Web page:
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In Thailand, it’s time to stop online anonymity in political activism

Facebook-vs-Anonymous

Over the past several weeks in Thailand, there has been no news hotter than the ongoing public protests against a recent proposed bill in Parliament to grant amnesty to former Thai Prime Minister Thaksin Shinawatra, allowing him to return to Thailand while avoiding the prison sentences from the convictions against him.

Even Google executive chairman Eric Schmidt was asked about his opinion on the situation when he visited Bangkok last week.

Social media has emerged as the main channel for Thais to provide information and receive live updates, make announcements about protest locations, or simply share their opinions and advocate for the political party they support. Those who are against the bill have turned their profile pictures black with the message ”against the amnesty bill” displayed to show their opposition.

Anonymity drowns out the truth

However, these online protestors are hesitant to use their real identities, and on the whole it will drag down the quality of civil debate and action in the country.

I’m not referring here to traditional nicknames that 99 percent of Thais have. I’m talking about handles such as “I hate Thaksin”, “Fight for Thailand”, or just “Cutie cute cute”. It has been a norm for years for Thais to use such nicknames. This partly results from the “save face” characteristic where Thais generally don’t like to disclose much information in public so as not to risk judgement or backlash.

While being anonymous is often harmless, it has implications when political unrest happens: People post rumors, news, or opinions with no accountability. While there is no real method to substantiate rumors, that doesn’t stop them from going viral.

Of course, such practices are a violation of Facebook’s policies. A Facebook representative confirms:

Facebook has always been based on a real-name culture. This leads to greater accountability and a safer and more trusted environment for our users. It’s a violation of our policies to use a fake name or operate under a false identity, and we encourage people to report anyone they think is doing this, either through the report links we provide on the site, or through the contact forms in our Help Centre. We have a dedicated User Operations team that reviews these reports and takes actions as necessary.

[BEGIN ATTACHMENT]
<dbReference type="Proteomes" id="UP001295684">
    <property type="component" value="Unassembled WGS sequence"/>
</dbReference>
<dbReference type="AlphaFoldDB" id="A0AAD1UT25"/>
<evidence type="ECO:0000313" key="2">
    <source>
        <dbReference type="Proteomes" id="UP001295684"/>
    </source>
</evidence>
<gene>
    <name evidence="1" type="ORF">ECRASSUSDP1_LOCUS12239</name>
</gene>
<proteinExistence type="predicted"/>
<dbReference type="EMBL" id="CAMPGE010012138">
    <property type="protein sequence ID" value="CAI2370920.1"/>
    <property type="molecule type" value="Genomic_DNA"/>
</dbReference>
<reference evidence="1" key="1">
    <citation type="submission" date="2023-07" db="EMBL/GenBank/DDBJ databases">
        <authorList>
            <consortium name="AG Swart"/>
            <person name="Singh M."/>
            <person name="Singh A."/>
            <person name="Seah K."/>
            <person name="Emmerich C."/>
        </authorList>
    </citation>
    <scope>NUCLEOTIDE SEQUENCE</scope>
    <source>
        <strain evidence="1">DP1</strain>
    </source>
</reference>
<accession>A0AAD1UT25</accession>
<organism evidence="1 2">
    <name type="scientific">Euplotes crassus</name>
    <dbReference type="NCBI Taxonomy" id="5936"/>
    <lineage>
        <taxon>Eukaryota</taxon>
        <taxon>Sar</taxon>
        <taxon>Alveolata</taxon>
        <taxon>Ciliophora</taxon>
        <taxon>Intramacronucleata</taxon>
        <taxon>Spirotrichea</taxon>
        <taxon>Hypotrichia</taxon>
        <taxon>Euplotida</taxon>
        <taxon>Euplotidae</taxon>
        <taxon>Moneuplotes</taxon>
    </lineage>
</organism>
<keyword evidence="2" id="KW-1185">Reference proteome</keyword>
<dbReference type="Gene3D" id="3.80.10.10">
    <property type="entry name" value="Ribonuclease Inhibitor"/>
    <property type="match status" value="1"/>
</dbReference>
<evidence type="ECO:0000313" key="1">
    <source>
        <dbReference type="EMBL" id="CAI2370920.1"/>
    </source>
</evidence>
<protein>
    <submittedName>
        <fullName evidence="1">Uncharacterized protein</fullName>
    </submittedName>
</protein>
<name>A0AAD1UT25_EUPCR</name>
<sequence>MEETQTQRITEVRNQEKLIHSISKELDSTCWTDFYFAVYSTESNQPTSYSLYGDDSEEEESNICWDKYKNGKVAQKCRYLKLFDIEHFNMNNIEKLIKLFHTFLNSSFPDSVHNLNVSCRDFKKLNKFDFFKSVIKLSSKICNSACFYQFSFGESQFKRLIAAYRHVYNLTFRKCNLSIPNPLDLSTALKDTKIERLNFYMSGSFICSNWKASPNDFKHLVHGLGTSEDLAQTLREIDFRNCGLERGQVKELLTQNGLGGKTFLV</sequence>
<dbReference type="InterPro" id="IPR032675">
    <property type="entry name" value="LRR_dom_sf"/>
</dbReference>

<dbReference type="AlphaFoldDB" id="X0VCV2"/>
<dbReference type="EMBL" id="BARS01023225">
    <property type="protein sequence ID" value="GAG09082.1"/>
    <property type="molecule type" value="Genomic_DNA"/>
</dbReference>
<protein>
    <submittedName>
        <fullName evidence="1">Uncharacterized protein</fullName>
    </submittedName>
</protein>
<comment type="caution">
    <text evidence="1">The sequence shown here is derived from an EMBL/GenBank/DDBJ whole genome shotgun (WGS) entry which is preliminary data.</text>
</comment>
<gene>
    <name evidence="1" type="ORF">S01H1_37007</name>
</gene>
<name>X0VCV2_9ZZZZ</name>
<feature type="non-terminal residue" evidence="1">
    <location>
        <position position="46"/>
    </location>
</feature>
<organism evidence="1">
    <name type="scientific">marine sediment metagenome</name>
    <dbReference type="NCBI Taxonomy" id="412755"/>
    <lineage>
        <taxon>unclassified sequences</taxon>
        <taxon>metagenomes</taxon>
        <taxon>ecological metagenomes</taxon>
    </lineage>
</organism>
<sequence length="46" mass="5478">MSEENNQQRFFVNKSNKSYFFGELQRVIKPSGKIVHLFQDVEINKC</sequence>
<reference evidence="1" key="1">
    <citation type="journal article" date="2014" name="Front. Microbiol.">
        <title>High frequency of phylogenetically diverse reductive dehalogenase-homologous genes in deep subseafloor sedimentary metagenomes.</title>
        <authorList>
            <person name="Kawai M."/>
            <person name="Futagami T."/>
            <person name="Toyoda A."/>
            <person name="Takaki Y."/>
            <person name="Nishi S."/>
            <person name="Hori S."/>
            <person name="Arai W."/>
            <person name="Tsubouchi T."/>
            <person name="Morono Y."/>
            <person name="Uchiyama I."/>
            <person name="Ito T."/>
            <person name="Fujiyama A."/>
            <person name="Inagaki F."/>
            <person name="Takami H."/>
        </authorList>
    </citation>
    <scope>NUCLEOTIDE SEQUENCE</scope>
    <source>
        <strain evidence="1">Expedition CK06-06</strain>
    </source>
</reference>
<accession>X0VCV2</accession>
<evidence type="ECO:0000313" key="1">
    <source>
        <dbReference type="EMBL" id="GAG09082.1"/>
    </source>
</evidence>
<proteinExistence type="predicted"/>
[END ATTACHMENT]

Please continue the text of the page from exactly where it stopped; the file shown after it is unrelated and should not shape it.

I’m not saying Thais should go and report their friends just yet. But accountability and transparency is incredibly important, and these issues need to be considered in political activism, especially alongside Facebook’s policies.

Nothing to fear

While Thailand has its share of unrest in the last few years, it is a functioning constitutional monarchy with elections, a very active parliament, and civil society. If activists have a strong opinion, they shouldn’t be afraid to speak up in an environment like Thailand where the risk of political retaliation is relatively low, especially if you’re a regular member of civil society. In fact, putting your name out there boosts the credibility of what you say.

Thailand is not like China, where activists use pseudonyms to protect themselves and need to reach outside the Great Firewall to read uncensored social media. The Chinese government has been pushing to require users to verify their identities on the internet, but Thailand need not go down that direction.

We can’t rely on Facebook either, as they don’t have the resources to adequately police this policy. As such, we need to be aware of the implications of this fake name approach on a trusted social network where people receive relayed first-hand accounts of events, where anonymity promotes political bullying and allows misinformation to spread more easily.

When real names are used, it makes people think before they post.

(Image credit: ahitagni.com)

(Editing by Terence Lee)



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